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BLOG: Outback Queensland shows us the love

Simon Parker's picture
The lookout at White Mountains, Queensland. Cycle Traveller

This latest leg of the GDR Route, which encompassed 1,160km over 16 days (12 of which were riding days) from Charters Towers to Injune, introduced us to the genuine friendliness of Outback Queensland. And this warmness comes at a time where the route traverses some of its most remote sections.

It's an isolation that we find intoxicating, with the intense silence and stillness of some evenings lulling us into a restful sleep.

Not that we're ever too far away though from a friendly local stopping their vehicle to offer some water, accommodation, or for a friendly chat, as we've found on our travels. It's been welcome, particularly on hotter days where the temperature can exceed 35 degrees and our water reserves go tend to down that bit quicker.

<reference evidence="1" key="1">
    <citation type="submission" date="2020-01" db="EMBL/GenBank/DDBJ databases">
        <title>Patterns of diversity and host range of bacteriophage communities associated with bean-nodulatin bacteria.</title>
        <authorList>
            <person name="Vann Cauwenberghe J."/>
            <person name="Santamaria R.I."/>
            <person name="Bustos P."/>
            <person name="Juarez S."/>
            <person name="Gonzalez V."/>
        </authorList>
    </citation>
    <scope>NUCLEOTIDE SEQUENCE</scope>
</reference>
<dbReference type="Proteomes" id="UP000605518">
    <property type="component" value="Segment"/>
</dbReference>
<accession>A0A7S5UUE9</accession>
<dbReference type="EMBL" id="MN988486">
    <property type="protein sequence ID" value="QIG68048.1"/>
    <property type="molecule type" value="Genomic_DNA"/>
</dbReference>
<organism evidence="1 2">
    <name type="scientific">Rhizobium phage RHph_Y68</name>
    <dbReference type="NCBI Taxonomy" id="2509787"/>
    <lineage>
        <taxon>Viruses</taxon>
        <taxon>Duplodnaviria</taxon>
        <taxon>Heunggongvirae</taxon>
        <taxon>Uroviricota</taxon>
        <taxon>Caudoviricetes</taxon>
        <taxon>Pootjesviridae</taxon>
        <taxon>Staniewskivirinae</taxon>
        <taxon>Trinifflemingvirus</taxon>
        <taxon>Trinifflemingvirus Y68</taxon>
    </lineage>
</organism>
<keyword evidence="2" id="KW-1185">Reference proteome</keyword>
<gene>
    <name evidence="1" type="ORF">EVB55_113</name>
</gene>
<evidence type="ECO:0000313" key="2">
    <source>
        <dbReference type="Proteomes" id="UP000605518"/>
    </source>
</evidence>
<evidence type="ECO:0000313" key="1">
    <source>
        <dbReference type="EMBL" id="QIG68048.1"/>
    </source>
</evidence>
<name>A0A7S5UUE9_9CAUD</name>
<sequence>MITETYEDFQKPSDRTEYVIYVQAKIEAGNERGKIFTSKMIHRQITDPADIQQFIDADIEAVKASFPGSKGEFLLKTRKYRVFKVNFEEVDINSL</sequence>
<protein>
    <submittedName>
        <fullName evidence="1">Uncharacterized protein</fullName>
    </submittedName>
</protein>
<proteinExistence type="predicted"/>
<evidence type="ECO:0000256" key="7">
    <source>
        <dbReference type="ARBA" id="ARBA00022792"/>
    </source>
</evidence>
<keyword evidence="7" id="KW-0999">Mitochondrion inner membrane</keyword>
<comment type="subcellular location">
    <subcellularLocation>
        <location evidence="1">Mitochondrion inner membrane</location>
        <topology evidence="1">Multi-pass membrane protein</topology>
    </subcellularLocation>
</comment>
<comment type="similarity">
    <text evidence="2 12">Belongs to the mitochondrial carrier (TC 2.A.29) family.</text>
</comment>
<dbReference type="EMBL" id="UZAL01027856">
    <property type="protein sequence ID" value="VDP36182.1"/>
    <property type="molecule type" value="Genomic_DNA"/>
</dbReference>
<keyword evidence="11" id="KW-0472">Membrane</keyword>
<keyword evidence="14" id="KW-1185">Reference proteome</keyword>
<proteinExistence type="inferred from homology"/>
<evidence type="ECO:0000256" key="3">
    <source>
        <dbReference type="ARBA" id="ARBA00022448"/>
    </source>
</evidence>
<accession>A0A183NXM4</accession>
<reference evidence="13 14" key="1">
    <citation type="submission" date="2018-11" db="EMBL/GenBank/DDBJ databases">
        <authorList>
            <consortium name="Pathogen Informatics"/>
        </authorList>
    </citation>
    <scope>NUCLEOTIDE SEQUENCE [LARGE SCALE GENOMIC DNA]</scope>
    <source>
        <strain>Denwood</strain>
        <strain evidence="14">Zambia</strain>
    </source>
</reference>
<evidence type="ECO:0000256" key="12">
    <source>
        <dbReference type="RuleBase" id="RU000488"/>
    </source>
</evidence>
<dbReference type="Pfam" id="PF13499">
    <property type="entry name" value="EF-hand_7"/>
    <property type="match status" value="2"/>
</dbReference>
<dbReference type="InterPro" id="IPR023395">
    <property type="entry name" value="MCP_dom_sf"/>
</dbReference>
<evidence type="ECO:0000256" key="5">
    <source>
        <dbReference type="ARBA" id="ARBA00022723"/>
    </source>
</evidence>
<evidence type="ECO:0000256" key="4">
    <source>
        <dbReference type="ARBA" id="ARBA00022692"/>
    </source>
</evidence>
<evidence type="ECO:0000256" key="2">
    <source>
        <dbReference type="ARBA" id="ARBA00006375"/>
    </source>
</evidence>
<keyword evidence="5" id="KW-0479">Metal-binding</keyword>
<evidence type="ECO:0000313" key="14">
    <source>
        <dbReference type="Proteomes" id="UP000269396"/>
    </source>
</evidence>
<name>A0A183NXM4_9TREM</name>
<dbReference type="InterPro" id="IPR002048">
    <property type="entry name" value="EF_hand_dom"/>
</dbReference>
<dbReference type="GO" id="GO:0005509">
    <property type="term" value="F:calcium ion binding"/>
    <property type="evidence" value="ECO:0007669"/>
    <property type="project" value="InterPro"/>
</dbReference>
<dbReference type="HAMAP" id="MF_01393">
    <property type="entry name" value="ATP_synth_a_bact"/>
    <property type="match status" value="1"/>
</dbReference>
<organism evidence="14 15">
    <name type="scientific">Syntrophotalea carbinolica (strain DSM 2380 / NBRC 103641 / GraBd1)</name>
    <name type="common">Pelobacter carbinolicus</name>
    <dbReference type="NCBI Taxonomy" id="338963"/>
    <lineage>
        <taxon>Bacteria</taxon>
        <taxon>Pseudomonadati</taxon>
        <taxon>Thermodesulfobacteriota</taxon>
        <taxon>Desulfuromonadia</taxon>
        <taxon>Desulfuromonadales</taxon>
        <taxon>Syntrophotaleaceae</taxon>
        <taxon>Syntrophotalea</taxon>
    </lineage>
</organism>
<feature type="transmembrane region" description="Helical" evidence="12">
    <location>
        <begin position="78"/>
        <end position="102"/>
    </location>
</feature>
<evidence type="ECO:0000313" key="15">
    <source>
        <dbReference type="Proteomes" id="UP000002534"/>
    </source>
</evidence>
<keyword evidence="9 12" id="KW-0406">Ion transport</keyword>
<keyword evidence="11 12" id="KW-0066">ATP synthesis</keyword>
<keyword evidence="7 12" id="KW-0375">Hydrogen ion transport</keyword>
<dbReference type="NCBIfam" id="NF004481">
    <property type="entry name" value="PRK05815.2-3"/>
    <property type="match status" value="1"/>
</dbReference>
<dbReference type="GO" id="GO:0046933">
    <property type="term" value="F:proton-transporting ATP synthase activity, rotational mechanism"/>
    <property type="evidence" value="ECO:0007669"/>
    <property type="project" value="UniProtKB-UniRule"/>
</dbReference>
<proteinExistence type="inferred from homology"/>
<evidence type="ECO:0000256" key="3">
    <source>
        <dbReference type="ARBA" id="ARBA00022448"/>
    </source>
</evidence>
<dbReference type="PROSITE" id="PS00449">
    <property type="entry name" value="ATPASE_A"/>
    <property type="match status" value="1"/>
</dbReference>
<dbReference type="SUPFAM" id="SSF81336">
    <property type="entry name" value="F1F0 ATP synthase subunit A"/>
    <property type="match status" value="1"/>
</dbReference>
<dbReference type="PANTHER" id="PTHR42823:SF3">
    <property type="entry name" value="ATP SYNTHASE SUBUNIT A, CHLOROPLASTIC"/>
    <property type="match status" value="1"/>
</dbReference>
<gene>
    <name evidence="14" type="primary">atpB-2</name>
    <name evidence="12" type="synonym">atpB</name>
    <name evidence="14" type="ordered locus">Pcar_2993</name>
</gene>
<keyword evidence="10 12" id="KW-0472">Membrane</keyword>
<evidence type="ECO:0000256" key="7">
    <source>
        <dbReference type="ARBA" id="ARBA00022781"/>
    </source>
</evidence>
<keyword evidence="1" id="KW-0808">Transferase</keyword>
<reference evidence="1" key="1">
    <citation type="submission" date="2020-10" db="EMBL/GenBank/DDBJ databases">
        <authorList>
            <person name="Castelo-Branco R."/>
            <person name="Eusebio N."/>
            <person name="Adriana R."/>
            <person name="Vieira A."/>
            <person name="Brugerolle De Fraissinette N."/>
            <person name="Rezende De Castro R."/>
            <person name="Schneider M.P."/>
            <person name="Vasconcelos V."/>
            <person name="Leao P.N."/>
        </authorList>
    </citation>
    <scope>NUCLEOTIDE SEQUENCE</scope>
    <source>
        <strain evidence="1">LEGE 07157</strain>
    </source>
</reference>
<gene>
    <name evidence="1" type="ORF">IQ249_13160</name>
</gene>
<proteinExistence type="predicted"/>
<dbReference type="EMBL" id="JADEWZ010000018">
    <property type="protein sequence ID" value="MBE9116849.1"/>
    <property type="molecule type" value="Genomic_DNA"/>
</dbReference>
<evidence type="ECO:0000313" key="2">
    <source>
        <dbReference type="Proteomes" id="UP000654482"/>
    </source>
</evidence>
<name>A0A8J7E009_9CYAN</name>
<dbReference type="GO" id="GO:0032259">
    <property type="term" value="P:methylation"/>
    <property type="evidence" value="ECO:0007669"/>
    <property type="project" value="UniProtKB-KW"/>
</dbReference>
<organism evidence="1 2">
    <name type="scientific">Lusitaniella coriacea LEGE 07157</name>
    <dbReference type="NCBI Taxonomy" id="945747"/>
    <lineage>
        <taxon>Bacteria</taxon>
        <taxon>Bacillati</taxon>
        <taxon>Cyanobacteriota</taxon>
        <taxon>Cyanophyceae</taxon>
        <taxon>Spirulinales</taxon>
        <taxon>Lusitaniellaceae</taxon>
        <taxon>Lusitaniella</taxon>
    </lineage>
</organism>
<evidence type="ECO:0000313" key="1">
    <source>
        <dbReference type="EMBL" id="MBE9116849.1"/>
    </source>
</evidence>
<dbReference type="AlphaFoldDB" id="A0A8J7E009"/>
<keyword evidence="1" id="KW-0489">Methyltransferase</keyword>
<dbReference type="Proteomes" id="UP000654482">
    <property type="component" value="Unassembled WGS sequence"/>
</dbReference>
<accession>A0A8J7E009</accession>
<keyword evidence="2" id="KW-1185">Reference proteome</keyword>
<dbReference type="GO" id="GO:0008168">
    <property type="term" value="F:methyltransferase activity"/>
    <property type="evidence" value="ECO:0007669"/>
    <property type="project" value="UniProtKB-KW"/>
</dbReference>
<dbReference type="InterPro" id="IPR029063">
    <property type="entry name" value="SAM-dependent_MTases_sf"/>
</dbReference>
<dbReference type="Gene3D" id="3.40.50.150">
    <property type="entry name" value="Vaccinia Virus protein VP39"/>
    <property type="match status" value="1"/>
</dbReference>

Colin's Fruit Truck

It is isolated out here, but if you time it right, you may not be as far from services as you may think, as we learned in a rather fortuitous meeting. We were cycling what will be one of the most remote sections of the GDR Route when a truck passed us, only to immediately pull over into a stopping zone just a few hundred metres in front of us. As we went to cycle past the truck the driver jumped out from his cabin, gave us a smile and asked, “Do you want some fruit?”

Colin Holt's Fruit Truck in Outback Queensland. Cycle Traveller“Are you kidding – yes please!!,” we bellow, almost in unison. And what followed was one of the most unique experiences we have had during our cycling adventure, for in the back of his refrigerated truck was a literal supermarket of fresh fruit, vegetables and dairy products that had us drooling. Fresh produce is not easy to come by in the Outback.